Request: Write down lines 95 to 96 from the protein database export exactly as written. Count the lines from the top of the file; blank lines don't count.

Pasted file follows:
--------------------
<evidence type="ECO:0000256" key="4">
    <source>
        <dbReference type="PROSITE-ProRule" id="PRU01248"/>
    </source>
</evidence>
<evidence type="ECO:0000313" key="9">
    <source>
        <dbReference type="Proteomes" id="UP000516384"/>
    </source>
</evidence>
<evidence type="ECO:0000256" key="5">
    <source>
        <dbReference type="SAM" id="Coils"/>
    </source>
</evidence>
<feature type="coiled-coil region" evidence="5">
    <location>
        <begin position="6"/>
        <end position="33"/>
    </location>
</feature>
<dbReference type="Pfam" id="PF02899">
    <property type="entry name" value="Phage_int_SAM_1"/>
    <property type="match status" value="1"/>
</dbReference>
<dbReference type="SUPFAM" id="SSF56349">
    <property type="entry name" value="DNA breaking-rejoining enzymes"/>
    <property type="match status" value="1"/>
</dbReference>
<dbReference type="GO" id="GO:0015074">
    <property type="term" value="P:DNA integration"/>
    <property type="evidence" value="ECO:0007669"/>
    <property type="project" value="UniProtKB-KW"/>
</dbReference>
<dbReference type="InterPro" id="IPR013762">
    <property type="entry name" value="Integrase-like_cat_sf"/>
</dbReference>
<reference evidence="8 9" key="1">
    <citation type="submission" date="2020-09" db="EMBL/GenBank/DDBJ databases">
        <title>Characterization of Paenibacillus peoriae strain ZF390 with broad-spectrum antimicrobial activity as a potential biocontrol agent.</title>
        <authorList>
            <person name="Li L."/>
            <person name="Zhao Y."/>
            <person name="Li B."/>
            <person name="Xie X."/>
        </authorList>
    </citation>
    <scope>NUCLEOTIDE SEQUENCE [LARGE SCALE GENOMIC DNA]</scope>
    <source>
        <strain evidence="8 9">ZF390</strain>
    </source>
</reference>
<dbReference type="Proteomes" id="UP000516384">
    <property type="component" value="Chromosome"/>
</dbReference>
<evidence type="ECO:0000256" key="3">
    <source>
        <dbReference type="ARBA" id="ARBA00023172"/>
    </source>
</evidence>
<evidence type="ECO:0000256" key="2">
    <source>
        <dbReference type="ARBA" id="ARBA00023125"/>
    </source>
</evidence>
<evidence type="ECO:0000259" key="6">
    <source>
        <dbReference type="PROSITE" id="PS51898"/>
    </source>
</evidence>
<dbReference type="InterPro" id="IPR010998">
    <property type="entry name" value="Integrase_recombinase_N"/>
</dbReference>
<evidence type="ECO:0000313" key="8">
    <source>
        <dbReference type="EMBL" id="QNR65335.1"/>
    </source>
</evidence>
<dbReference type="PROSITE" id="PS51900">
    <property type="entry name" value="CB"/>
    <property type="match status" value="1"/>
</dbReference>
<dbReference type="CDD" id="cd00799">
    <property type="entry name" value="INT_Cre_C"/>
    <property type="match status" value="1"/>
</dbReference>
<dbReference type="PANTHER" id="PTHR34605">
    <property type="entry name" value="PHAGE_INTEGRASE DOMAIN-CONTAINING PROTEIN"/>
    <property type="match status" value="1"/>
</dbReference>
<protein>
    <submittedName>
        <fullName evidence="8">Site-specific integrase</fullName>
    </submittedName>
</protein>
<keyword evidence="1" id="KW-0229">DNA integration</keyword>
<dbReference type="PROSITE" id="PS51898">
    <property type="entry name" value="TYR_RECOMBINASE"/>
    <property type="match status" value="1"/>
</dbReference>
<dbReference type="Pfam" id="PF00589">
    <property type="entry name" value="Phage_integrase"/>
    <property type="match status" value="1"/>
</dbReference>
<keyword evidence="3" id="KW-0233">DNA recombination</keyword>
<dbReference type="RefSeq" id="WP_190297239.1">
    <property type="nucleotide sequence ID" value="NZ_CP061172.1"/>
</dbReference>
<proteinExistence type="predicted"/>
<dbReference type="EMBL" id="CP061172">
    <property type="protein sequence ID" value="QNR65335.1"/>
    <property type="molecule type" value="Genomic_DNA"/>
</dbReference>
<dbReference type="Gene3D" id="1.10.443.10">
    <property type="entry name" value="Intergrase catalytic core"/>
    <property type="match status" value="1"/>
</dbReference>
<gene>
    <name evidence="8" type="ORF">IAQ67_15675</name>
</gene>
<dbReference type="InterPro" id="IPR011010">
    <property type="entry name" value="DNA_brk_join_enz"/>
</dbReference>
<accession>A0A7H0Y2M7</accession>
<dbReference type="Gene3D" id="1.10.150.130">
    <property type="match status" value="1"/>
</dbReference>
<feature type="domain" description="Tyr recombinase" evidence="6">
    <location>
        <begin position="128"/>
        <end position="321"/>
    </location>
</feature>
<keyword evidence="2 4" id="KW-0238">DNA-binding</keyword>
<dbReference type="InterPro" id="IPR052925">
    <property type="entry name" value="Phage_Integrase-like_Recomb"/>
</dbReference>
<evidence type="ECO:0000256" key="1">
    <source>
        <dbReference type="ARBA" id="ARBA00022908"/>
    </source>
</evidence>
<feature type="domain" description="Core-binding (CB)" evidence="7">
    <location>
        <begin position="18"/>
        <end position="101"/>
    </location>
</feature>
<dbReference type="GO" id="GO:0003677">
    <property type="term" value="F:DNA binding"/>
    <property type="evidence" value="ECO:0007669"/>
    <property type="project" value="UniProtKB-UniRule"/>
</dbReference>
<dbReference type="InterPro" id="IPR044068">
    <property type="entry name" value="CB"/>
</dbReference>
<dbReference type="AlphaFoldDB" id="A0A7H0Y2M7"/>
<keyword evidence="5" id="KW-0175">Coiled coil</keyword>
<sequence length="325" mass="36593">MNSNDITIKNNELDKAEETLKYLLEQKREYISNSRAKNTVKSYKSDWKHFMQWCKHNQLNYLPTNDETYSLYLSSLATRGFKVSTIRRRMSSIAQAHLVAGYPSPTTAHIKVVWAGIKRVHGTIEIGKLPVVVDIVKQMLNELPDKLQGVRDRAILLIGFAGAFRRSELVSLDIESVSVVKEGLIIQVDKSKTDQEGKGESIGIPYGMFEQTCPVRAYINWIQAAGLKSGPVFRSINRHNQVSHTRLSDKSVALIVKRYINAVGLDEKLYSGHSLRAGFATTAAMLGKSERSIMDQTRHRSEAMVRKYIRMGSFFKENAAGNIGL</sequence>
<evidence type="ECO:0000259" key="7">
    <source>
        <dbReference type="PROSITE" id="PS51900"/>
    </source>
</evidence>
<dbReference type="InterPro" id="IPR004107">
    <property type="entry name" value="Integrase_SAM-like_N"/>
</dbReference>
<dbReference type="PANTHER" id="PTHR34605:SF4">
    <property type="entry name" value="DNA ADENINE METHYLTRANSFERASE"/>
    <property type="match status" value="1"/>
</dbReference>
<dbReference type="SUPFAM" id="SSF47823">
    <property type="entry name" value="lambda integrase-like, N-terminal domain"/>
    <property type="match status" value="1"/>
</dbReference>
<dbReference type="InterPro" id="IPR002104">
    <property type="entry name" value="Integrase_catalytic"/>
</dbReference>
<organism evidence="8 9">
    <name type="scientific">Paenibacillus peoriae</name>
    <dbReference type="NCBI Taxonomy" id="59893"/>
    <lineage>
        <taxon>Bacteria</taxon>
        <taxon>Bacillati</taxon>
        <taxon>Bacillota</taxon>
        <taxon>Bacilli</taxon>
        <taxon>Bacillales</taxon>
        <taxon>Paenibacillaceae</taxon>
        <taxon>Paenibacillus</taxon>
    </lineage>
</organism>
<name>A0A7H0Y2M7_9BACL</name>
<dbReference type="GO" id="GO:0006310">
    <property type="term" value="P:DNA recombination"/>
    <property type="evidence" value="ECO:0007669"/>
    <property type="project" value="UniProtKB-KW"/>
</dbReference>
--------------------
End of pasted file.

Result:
</protein>
<keyword evidence="1" id="KW-0229">DNA integration</keyword>